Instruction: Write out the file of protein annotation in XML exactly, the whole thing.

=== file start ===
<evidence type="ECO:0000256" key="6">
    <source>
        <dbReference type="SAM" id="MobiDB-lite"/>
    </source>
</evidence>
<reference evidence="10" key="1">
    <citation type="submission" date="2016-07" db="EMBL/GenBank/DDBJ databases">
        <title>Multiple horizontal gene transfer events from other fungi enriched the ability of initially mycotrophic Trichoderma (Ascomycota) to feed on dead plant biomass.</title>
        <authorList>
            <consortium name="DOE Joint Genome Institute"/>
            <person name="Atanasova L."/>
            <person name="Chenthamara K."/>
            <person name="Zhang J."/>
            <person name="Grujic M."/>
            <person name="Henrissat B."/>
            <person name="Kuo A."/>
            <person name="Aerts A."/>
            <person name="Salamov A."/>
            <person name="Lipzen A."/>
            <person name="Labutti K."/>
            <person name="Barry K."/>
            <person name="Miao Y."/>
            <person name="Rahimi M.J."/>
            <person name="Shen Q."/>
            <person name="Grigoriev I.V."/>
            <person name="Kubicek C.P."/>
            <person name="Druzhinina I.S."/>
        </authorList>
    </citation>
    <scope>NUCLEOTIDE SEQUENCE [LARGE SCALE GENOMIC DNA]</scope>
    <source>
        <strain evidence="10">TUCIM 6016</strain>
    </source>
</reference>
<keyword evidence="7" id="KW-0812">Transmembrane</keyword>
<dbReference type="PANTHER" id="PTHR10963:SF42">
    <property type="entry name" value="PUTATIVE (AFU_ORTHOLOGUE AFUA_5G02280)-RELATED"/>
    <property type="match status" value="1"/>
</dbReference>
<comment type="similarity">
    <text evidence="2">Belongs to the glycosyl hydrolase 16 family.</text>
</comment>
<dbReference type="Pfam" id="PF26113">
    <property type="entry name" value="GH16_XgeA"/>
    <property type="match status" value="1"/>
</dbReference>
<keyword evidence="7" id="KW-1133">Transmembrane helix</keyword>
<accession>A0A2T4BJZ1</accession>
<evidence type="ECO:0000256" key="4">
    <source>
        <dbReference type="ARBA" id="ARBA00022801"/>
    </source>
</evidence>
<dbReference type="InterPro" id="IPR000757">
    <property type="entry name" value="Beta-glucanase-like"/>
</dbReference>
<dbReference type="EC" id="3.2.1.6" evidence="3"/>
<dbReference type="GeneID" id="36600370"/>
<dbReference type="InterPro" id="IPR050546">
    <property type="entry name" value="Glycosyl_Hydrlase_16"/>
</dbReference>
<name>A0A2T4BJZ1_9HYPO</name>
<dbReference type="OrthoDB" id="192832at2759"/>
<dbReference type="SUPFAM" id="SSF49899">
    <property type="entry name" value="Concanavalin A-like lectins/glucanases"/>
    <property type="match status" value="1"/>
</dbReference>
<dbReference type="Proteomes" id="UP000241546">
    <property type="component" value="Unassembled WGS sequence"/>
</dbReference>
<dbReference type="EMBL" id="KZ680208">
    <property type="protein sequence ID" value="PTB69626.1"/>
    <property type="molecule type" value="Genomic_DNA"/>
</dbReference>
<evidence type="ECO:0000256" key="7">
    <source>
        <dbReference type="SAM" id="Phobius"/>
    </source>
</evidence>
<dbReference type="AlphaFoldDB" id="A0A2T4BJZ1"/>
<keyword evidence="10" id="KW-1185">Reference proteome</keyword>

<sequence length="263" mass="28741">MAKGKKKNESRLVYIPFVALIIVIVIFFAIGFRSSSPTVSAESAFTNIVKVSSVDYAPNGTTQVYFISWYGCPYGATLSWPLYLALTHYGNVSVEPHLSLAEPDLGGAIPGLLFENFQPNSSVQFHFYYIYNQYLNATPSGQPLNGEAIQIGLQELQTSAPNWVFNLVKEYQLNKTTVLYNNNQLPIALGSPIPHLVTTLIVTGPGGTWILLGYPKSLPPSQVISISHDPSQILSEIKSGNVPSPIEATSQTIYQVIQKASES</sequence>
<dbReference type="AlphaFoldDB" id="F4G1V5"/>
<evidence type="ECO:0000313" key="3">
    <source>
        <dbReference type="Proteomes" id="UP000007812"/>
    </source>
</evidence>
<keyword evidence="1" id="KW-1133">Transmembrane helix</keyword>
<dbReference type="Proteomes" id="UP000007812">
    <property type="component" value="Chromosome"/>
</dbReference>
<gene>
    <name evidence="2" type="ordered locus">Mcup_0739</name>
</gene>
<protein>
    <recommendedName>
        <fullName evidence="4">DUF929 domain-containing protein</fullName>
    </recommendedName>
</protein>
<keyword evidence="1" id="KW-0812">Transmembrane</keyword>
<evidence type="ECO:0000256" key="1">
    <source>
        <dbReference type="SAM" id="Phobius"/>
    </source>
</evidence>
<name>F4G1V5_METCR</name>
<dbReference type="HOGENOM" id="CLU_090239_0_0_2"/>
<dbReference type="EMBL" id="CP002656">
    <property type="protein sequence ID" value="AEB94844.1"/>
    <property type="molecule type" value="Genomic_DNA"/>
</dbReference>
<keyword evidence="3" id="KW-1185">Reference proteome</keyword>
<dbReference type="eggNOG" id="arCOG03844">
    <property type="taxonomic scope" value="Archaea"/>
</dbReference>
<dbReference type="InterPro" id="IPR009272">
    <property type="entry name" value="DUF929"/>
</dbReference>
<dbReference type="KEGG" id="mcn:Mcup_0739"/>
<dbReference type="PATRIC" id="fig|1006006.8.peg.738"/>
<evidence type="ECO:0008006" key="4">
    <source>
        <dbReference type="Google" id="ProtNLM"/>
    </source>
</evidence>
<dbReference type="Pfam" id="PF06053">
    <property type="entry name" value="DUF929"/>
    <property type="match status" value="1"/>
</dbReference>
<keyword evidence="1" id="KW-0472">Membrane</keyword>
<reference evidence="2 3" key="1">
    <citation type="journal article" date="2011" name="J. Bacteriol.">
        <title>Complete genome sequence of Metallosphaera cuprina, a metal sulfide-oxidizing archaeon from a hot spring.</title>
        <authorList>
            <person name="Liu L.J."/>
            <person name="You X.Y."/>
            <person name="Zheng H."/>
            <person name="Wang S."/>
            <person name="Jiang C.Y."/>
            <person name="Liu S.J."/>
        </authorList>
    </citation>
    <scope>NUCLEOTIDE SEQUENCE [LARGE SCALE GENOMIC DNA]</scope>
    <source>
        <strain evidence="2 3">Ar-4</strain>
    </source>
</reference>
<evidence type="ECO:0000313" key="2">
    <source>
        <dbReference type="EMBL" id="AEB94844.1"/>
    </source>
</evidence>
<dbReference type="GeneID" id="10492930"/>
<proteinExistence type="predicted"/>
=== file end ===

<evidence type="ECO:0000256" key="6">
    <source>
        <dbReference type="SAM" id="MobiDB-lite"/>
    </source>
</evidence>
<reference evidence="10" key="1">
    <citation type="submission" date="2016-07" db="EMBL/GenBank/DDBJ databases">
        <title>Multiple horizontal gene transfer events from other fungi enriched the ability of initially mycotrophic Trichoderma (Ascomycota) to feed on dead plant biomass.</title>
        <authorList>
            <consortium name="DOE Joint Genome Institute"/>
            <person name="Atanasova L."/>
            <person name="Chenthamara K."/>
            <person name="Zhang J."/>
            <person name="Grujic M."/>
            <person name="Henrissat B."/>
            <person name="Kuo A."/>
            <person name="Aerts A."/>
            <person name="Salamov A."/>
            <person name="Lipzen A."/>
            <person name="Labutti K."/>
            <person name="Barry K."/>
            <person name="Miao Y."/>
            <person name="Rahimi M.J."/>
            <person name="Shen Q."/>
            <person name="Grigoriev I.V."/>
            <person name="Kubicek C.P."/>
            <person name="Druzhinina I.S."/>
        </authorList>
    </citation>
    <scope>NUCLEOTIDE SEQUENCE [LARGE SCALE GENOMIC DNA]</scope>
    <source>
        <strain evidence="10">TUCIM 6016</strain>
    </source>
</reference>
<keyword evidence="7" id="KW-0812">Transmembrane</keyword>
<dbReference type="PANTHER" id="PTHR10963:SF42">
    <property type="entry name" value="PUTATIVE (AFU_ORTHOLOGUE AFUA_5G02280)-RELATED"/>
    <property type="match status" value="1"/>
</dbReference>
<comment type="similarity">
    <text evidence="2">Belongs to the glycosyl hydrolase 16 family.</text>
</comment>
<dbReference type="Pfam" id="PF26113">
    <property type="entry name" value="GH16_XgeA"/>
    <property type="match status" value="1"/>
</dbReference>
<keyword evidence="7" id="KW-1133">Transmembrane helix</keyword>
<accession>A0A2T4BJZ1</accession>
<evidence type="ECO:0000256" key="4">
    <source>
        <dbReference type="ARBA" id="ARBA00022801"/>
    </source>
</evidence>
<dbReference type="InterPro" id="IPR000757">
    <property type="entry name" value="Beta-glucanase-like"/>
</dbReference>
<dbReference type="EC" id="3.2.1.6" evidence="3"/>
<dbReference type="GeneID" id="36600370"/>
<dbReference type="InterPro" id="IPR050546">
    <property type="entry name" value="Glycosyl_Hydrlase_16"/>
</dbReference>
<name>A0A2T4BJZ1_9HYPO</name>
<dbReference type="OrthoDB" id="192832at2759"/>
<dbReference type="SUPFAM" id="SSF49899">
    <property type="entry name" value="Concanavalin A-like lectins/glucanases"/>
    <property type="match status" value="1"/>
</dbReference>
<dbReference type="Proteomes" id="UP000241546">
    <property type="component" value="Unassembled WGS sequence"/>
</dbReference>
<dbReference type="EMBL" id="KZ680208">
    <property type="protein sequence ID" value="PTB69626.1"/>
    <property type="molecule type" value="Genomic_DNA"/>
</dbReference>
<evidence type="ECO:0000256" key="7">
    <source>
        <dbReference type="SAM" id="Phobius"/>
    </source>
</evidence>
<dbReference type="AlphaFoldDB" id="A0A2T4BJZ1"/>
<keyword evidence="10" id="KW-1185">Reference proteome</keyword>

<sequence length="263" mass="28741">MAKGKKKNESRLVYIPFVALIIVIVIFFAIGFRSSSPTVSAESAFTNIVKVSSVDYAPNGTTQVYFISWYGCPYGATLSWPLYLALTHYGNVSVEPHLSLAEPDLGGAIPGLLFENFQPNSSVQFHFYYIYNQYLNATPSGQPLNGEAIQIGLQELQTSAPNWVFNLVKEYQLNKTTVLYNNNQLPIALGSPIPHLVTTLIVTGPGGTWILLGYPKSLPPSQVISISHDPSQILSEIKSGNVPSPIEATSQTIYQVIQKASES</sequence>
<dbReference type="AlphaFoldDB" id="F4G1V5"/>
<evidence type="ECO:0000313" key="3">
    <source>
        <dbReference type="Proteomes" id="UP000007812"/>
    </source>
</evidence>
<keyword evidence="1" id="KW-1133">Transmembrane helix</keyword>
<dbReference type="Proteomes" id="UP000007812">
    <property type="component" value="Chromosome"/>
</dbReference>
<gene>
    <name evidence="2" type="ordered locus">Mcup_0739</name>
</gene>
<protein>
    <recommendedName>
        <fullName evidence="4">DUF929 domain-containing protein</fullName>
    </recommendedName>
</protein>
<keyword evidence="1" id="KW-0812">Transmembrane</keyword>
<evidence type="ECO:0000256" key="1">
    <source>
        <dbReference type="SAM" id="Phobius"/>
    </source>
</evidence>
<name>F4G1V5_METCR</name>
<dbReference type="HOGENOM" id="CLU_090239_0_0_2"/>
<dbReference type="EMBL" id="CP002656">
    <property type="protein sequence ID" value="AEB94844.1"/>
    <property type="molecule type" value="Genomic_DNA"/>
</dbReference>
<keyword evidence="3" id="KW-1185">Reference proteome</keyword>
<dbReference type="eggNOG" id="arCOG03844">
    <property type="taxonomic scope" value="Archaea"/>
</dbReference>
<dbReference type="InterPro" id="IPR009272">
    <property type="entry name" value="DUF929"/>
</dbReference>
<dbReference type="KEGG" id="mcn:Mcup_0739"/>
<dbReference type="PATRIC" id="fig|1006006.8.peg.738"/>
<evidence type="ECO:0008006" key="4">
    <source>
        <dbReference type="Google" id="ProtNLM"/>
    </source>
</evidence>
<dbReference type="Pfam" id="PF06053">
    <property type="entry name" value="DUF929"/>
    <property type="match status" value="1"/>
</dbReference>
<keyword evidence="1" id="KW-0472">Membrane</keyword>
<reference evidence="2 3" key="1">
    <citation type="journal article" date="2011" name="J. Bacteriol.">
        <title>Complete genome sequence of Metallosphaera cuprina, a metal sulfide-oxidizing archaeon from a hot spring.</title>
        <authorList>
            <person name="Liu L.J."/>
            <person name="You X.Y."/>
            <person name="Zheng H."/>
            <person name="Wang S."/>
            <person name="Jiang C.Y."/>
            <person name="Liu S.J."/>
        </authorList>
    </citation>
    <scope>NUCLEOTIDE SEQUENCE [LARGE SCALE GENOMIC DNA]</scope>
    <source>
        <strain evidence="2 3">Ar-4</strain>
    </source>
</reference>
<evidence type="ECO:0000313" key="2">
    <source>
        <dbReference type="EMBL" id="AEB94844.1"/>
    </source>
</evidence>
<dbReference type="GeneID" id="10492930"/>
<proteinExistence type="predicted"/>